How construction companies are continuing amidst COVID
5 Gen Construction is paving the way to clarity in the midst of the COVID-19 pandemic
The COVID-19 pandemic has thrust nearly every industry into uncertainty. Construction companies are no exception to the ever-changing circumstances.
To get an inside look at how small Kootenay construction businesses are faring amidst this rocky situation, we caught up with 5 Gen Construction in Fernie. Coraley Letcher is the manager of 5 Gen Construction and owns the business with her husband and on-site partner, Dave Thomson. Here, Letcher gives us an in-depth look at how COVID-19 has disrupted operations and how 5 Gen Construction has been proactive in tackling the challenge.
How has the COVID-19 pandemic impacted your business?
At first, we had a few immediately scheduled jobs cancel. That was followed with uncertainty around whether several builds would still happen that we were scheduled to subcontract. When the dust settled, we only had about six weeks of work lined up (we’ve usually got about four to six months of jobs stacked up at any given time.) We decided early on that we were not going to lay off our permanent crew unless we were not able to continue running.
Before we opened 5 Gen, Dave had worked for a few companies where job security wasn’t the best. It’s important to us that our employees have good job security. We have continued to keep our full-time, permanent crew working.
How are you and your business adjusting to COVID-19?
Toward the end of our six weeks of booked work—when there weren’t many other new jobs lined up—we started working part-time weeks to stretch out the work. That was a first for us. We’re known for our efficiency on-site and don’t normally drag out jobs.
On site, we immediately implemented policies to increase our worker’s safety, including only attending job sites where there were no other people and no inside work. We have morning check-ins with employees to make sure everyone is up-to-date on any new guidelines. We provided extra opportunities for communicating whether they still felt safe continuing to come to work. When the provincial government laid out specific changes to construction sites, we implemented the required signage, wash station, and disinfection policies right away.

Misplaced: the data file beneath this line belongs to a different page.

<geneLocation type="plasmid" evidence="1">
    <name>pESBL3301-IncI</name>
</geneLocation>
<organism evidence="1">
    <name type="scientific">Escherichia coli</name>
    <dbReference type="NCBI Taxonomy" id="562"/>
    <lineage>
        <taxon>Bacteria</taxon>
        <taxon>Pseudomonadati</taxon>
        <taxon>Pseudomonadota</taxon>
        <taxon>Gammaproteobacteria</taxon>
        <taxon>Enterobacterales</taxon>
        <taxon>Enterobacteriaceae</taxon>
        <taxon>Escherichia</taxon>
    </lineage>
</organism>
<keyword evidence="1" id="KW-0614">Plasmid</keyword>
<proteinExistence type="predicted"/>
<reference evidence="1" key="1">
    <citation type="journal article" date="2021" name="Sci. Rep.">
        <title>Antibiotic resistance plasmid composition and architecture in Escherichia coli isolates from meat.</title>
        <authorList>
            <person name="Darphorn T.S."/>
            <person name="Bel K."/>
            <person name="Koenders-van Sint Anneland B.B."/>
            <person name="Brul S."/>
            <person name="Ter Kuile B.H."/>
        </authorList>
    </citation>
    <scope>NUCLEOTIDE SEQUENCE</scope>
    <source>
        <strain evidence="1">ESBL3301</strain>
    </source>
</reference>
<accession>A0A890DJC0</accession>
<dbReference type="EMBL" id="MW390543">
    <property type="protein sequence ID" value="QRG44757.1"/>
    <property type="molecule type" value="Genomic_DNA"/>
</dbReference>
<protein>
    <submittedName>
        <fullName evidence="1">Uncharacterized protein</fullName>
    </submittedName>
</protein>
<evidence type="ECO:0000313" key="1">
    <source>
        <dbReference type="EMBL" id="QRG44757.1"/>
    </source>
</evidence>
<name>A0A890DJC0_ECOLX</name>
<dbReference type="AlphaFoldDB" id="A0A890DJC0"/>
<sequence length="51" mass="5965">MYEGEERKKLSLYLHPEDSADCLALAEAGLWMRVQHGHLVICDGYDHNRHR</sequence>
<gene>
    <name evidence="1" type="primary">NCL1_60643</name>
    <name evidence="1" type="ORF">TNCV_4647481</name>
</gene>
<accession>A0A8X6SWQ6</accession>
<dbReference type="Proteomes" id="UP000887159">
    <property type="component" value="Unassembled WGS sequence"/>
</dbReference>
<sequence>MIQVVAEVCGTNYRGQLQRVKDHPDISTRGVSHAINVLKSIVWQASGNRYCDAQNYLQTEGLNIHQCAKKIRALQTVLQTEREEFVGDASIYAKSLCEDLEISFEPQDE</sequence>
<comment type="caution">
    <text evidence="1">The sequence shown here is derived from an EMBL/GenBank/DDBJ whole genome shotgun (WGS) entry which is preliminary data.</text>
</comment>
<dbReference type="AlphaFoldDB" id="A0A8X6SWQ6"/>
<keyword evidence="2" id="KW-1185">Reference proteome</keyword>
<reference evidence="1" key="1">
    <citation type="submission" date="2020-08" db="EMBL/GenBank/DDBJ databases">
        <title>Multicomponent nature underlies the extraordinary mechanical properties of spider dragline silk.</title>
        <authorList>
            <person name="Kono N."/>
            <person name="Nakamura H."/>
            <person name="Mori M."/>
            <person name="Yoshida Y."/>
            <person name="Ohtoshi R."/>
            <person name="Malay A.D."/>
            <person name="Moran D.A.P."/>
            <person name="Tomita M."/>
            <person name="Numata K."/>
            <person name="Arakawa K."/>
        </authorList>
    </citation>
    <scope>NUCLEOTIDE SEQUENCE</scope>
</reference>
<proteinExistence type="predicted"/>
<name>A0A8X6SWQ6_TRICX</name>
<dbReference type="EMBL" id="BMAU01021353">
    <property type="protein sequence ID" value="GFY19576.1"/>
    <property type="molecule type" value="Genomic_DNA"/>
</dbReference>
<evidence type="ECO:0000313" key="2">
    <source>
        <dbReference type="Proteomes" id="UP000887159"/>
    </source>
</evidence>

Currently, the biggest challenge has come from delays in supply and changes to the ways our suppliers do business. It has meant changing the way we order and receive materials and has added an extra unknown into our ability to give an educated guess when we will be arriving at the next job.
How has COVID-19 impacted your interaction with other local businesses that you work closely with?
The largest noticeable change is with suppliers. Closed storefronts lead to differences in the way orders are placed, either picked up or delivered, as well as delays in shipping of materials.
Having to order via email has actually been a good change for us as there’s less chance for confusion or mistakes when a virtual paper trail exists that both sides can look back on. It also frees up Dave’s mornings. Instead of being in the hardware store putting through a stack of quotes for materials or double checking and placing orders, he’s on site or meeting clients. Putting together estimates and invoices and dealing directly with the materials from the quote phase on makes more sense for us too.
We subcontract a lot to builders and there have been some changes there too—mostly in how payments are received—and of course in cancellations of work.
The most difficult change has been watching other companies have to scale down, lay off entire crews, or lose a whole season’s worth of bookings. There’s already a lot of financial stress involved in running a business, especially in an industry where you’re always juggling large amounts of money in and out like construction. We were lucky to not have any large amounts out in material on cancelled jobs when everything shut down. It’s difficult to watch others struggle with navigating through financial stresses and to see a lot of people in the industry out of work.
How has COVID-19 impacted your interaction with customers?
Other than initially navigating the cancellations early on, very little of our day-to-day dealings with customers has changed. As a construction company, the first contact with a customer is usually via web form, email or phone anyway. Meeting to discuss and measure outdoor jobs doesn’t require close contact. But when Dave goes out now, he and customers practice social distancing. Before we start a job, there’s discussion around how to keep our crew safe—social distancing from them if you have to be outside or just staying inside while they are there, if it’s possible.
There have been some customers who have contacted us hoping that the pandemic means our schedule is wide open. That can create difficulties in meeting people’s expectations. In addition to the material supply delays and other unknowns, Dave and I have been working more than usual throughout this pandemic. Because we’re committed to keeping our crew working, we have had to put in a lot of leg work to make new contacts, communicate with companies that are still building (to ensure we’re capturing opportunities as they become available), and prepare estimates. We’re definitely not able to make one job a priority above others or get there immediately.
Has demand risen or fallen for construction projects?
Initially there was a definite drop in work. In the last few weeks, though, we’ve been inundated with requests to estimate jobs, both from private clients and builders. I’m not sure if this represents an actual increase in demand, or if it is because we’ve made new contacts and gained new exposure through the actions on our end.